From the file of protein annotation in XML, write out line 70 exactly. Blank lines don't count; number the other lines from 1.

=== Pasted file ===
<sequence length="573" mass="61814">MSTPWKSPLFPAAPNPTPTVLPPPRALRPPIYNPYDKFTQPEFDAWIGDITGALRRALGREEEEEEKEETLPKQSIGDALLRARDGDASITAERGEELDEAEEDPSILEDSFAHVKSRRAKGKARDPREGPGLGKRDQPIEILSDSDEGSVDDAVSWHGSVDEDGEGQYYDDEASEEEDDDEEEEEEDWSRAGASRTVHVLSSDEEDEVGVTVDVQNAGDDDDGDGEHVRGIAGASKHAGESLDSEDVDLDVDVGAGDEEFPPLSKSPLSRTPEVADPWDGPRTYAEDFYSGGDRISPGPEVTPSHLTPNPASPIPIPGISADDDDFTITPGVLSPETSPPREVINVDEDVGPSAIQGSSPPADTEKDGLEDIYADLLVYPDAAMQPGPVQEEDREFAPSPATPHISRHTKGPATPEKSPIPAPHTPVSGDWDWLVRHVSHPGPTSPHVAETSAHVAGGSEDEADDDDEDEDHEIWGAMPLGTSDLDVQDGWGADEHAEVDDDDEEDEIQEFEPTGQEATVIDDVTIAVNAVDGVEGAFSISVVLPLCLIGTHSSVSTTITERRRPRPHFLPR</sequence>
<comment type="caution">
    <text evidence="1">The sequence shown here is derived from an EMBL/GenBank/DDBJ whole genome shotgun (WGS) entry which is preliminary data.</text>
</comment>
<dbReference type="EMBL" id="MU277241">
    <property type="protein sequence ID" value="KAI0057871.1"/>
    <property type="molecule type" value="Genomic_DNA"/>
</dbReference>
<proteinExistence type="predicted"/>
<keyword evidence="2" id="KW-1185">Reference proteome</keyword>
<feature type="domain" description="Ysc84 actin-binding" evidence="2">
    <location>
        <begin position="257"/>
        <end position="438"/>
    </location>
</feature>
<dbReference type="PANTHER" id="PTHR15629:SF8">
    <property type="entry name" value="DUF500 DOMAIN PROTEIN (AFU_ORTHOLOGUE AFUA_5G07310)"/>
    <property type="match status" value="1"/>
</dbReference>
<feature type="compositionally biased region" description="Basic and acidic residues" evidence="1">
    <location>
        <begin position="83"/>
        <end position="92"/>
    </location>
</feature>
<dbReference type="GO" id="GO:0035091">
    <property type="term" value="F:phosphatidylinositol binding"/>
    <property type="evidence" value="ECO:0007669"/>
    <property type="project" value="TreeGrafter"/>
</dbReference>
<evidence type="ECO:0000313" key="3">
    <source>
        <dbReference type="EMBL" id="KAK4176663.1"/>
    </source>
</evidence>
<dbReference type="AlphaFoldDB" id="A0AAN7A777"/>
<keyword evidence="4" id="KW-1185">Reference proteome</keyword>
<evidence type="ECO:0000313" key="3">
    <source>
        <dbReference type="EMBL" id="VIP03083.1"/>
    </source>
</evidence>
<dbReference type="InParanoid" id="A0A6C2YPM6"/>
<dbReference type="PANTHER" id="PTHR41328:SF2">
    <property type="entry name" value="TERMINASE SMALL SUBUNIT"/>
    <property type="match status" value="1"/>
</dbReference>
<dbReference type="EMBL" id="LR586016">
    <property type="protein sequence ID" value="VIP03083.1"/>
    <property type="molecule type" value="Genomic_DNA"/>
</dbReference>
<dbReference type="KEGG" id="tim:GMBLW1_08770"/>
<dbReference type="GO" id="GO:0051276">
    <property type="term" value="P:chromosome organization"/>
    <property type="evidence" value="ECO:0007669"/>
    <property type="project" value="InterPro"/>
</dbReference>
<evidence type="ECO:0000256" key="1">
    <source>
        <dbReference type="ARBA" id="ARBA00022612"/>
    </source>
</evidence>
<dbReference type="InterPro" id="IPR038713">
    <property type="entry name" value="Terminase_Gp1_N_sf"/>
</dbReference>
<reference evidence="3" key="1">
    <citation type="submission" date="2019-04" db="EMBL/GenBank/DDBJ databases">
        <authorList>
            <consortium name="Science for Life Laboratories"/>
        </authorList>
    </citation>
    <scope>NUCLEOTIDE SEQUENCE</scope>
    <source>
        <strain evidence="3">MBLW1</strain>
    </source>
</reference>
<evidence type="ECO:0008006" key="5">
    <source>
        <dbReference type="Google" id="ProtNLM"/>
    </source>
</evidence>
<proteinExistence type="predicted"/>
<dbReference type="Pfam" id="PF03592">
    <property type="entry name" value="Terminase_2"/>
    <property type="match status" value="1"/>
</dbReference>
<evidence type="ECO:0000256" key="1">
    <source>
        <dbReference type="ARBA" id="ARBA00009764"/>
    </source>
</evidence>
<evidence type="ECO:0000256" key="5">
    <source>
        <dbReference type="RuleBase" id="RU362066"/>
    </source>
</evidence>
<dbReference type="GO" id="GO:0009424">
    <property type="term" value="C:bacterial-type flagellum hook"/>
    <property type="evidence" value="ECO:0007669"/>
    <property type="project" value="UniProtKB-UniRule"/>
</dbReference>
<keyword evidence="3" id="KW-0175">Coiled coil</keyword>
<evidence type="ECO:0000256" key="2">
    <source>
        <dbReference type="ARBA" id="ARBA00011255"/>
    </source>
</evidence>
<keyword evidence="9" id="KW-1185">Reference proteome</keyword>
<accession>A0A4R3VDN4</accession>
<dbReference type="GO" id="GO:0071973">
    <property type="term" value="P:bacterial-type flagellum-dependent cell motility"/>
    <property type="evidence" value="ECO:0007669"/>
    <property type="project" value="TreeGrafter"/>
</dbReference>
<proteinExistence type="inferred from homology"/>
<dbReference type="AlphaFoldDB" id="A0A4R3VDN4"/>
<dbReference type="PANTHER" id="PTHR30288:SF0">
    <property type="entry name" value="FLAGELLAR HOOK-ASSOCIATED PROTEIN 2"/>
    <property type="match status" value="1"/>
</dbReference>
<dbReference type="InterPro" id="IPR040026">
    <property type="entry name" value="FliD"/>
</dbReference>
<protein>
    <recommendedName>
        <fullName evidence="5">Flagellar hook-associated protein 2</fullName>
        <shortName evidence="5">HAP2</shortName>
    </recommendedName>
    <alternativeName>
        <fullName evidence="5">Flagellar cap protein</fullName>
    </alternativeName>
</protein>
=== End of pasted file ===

            <consortium name="Science for Life Laboratories"/>